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New Budweiser Black Crown to debut with Super Bowl XLVII Commercial

Discussion in 'Beer Releases' started by Jason, Jan 8, 2013.

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  1. JackHorzempa

    JackHorzempa Dec 15, 2005 Pennsylvania

    I for one would very much consider buying a craft beer that was made by Anheuser-Busch if the beer tasted good. I have a four pack of BCBS sitting in my basement as I type this. Having stated that, the marketing tactics that Anheuser-Busch and MillerCoors (e.g., Batch 19) have taken lately for their alleged craft beers has really started to piss me off. I am fully cognizant that corporate/industrial marketing folks are very accustomed to do things like:

    · Misrepresent products
    · Make (or intimate) outrageous claims
    · Etc.

    I may be in the minority here, but I view the craft beer market as being different from the corporate/industrial business. For me, craft beer and craft brewing is all about the beer: making and ethically marketing quality beer.

    If the BMC type breweries want to approach the craft beer market in the same way they approach the mainstream beer market then I may just have to say “no’ to buying these ‘new’ products.

    Cheers!
     
  2. creepinjeeper

    creepinjeeper Nov 8, 2012 Missouri
    Subscriber Beer Trader

    I am sure my gf's dad is typical of the 25,000 surveyed. When I told him of the new "Bud Black", he told me he's gonna hafta try that one, and if it's anything like their platinum, it's gonna be good. So, I know I'll be getting to taste the new AB/InBev 'revolution' in beer. I respect peoples' tastes, and I try not to sound like a beer snob, but BL platinum is anything but good. I am always polite and offer him some of whatever I happen to bring over. He always says "No, thanks. Too much flavor." At first, I thought he was kidding. Now, I am beginning to wonder . . .
     
  3. ScottUCF84

    ScottUCF84 Apr 7, 2006 Florida

    Didn't they already try something similar with the American Ale? I know this is a lager, but I keep reading "amber, hoppier, more ABV". Sounds like American Ale rebranded, more or less.
     
  4. acevenom

    acevenom Oct 7, 2011 Louisiana

    I had American Ale before it was discontinued and I had Batch No. 91406. They're definitely not the same beer.
     
    Spikester likes this.
  5. Schwantz

    Schwantz Dec 16, 2012 Florida

    This could be the greatest beer commercial ill never drink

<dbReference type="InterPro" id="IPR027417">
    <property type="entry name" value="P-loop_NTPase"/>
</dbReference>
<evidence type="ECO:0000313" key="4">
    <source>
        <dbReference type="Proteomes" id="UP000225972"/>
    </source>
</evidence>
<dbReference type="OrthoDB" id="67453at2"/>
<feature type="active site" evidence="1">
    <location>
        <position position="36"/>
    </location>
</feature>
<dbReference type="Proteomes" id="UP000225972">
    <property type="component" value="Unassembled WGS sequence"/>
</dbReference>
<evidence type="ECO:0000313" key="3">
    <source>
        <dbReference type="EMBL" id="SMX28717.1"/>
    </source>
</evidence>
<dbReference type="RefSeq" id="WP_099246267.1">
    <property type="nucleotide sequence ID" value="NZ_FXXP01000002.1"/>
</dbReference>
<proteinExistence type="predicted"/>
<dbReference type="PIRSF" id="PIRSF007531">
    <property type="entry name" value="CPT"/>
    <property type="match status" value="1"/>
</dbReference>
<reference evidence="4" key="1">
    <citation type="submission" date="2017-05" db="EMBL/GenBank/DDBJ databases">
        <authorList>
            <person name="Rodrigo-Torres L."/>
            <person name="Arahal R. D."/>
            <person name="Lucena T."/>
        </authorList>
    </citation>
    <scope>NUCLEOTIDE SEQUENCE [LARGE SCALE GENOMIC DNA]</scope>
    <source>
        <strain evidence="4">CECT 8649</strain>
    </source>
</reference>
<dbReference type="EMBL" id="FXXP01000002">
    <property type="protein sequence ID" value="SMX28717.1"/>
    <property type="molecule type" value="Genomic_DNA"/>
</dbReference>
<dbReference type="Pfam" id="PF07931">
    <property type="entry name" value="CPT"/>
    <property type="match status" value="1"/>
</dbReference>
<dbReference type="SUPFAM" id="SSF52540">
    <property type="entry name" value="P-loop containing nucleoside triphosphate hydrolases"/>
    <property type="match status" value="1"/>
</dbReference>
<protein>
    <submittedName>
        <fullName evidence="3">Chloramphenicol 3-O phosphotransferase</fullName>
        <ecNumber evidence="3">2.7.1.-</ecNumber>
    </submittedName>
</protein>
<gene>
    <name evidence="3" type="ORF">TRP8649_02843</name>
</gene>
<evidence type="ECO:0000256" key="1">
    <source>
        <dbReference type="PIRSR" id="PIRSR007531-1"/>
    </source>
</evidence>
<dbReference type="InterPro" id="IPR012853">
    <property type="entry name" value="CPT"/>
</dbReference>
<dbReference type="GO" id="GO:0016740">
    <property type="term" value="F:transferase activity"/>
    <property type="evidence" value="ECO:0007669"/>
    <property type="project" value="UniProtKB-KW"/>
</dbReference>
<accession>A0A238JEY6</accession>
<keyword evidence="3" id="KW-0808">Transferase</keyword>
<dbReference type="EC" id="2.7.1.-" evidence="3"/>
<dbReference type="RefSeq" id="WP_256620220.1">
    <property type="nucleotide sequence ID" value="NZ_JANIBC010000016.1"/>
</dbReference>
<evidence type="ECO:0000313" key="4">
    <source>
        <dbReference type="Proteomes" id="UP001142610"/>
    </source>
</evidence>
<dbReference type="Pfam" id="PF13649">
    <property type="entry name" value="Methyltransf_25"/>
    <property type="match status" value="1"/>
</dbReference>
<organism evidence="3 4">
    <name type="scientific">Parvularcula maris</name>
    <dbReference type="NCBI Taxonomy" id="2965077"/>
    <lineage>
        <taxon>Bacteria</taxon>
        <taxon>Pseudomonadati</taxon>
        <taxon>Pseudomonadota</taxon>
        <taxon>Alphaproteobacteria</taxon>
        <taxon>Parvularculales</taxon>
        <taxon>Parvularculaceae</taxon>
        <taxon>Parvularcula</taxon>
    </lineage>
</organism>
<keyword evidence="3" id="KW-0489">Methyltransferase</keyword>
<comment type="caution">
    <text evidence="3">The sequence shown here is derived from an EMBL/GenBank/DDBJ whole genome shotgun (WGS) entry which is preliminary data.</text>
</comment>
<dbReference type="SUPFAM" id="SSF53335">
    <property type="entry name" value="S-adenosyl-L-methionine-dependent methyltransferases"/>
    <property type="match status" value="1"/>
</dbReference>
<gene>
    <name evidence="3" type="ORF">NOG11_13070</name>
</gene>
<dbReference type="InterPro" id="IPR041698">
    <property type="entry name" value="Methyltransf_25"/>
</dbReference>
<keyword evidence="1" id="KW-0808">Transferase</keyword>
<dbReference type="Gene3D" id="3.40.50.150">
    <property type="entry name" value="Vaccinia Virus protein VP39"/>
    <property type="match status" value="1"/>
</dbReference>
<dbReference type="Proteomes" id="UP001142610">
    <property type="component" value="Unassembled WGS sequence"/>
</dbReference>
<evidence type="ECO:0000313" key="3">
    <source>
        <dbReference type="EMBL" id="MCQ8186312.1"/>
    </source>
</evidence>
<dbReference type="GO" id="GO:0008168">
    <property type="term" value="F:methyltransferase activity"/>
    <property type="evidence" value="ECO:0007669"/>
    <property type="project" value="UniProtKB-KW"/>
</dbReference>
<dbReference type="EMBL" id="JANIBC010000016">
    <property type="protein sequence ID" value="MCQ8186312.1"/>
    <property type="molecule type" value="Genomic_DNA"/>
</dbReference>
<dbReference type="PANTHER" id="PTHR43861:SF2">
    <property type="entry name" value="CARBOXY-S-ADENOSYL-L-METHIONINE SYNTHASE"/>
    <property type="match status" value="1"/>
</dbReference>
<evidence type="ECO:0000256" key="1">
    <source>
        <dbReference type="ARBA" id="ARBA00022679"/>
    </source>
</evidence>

6. Roose13

    Roose13 Oct 2, 2012 New Jersey

    Sampled it. It was decent. Not something I drink. But honestly, this is going to sell for Bud. Good product for their target. Blows that Platinum crap out of the water.
     
  7. JackHorzempa

    JackHorzempa Dec 15, 2005 Pennsylvania

    How would you compare it to Yuengling Lager?

    Cheers!
     
  8. Roose13

    Roose13 Oct 2, 2012 New Jersey

    Pretty similar, maybe a little sweeter.
     
  9. JackHorzempa

    JackHorzempa Dec 15, 2005 Pennsylvania

    "Pretty similar" Thanks for that input. That is what I expected from reading the marketing crap from AB on this beer.

    I will state the obvious (for me). If I desire to drink an American Amber Adjunct Lager (which is a very rare occurance for me) I will reach for a Yuengling Lager.

    Cheers!
     
  10. BlowstotheBody

    BlowstotheBody Oct 22, 2012 Florida

    I'll give it a try and hope it doesn't suck. Probably won't buy 6-packs of it as I don't mind shelling out more money for the good stuff. I don't drink much at home these days and I always make sure I sacrifice quantity for quality whether it be wine, beer or spirits. If Black Crown is solid, it'll help when I go out to eat with friends and such. Most places I go to have Yuengling or Bass Ale as their best offerings, so if this is at least on par with those, it offers me some variety.
     
  11. Crusader

    Crusader Feb 4, 2011 Sweden

    I'm currently drinking a Swedish macro amber lager which was released this last fall which sits at 4.8% abv, 31IBU with pilsner malt, münchner malt and caramel malt, with Zeus, Cascade and Amarillo hops. It is an all-malt macro lager brewed by Carlsberg Sweden, tapping into the "crafty" type beers. An image from a Swedish blog provided below to show the amber lager to the left compared against another "crafty" beer from a competing macro brewer to the right which is a 4.5% abv 33IBU pilsner type beer with the same hop varieties apart from the Zeus if I remember correctly. I think the beer to the right might be dry hopped whilst the one to the left isn't, making it more akin to a Yuengling or Shiner or the likes from what I know.

    [​IMG]

    The 31IBUs doesn't exactly punch you in the face, the caramel malts and possibly the münchener malts lends a sweetness which covers up some of the bitterness. This is why I question the decision by ABInbev to go with such a low IBU for their beer, I drink both IPAs, Pale Ales and pale lagers, and adjunct lagers, but I'm not palate damaged to the point where I need extreme amounts of hops to enjoy the bitterness of a beer, but I feel as though an IBU of 31, combined with the aroma hop characteristics of the beer lends itself well to an amber lager. I just don't see how a 15IBU could be sufficient to create an interesting flavor profile in Budweiser Black Crown, even as I am very curious as to how it tastes, since I will most likely never try it.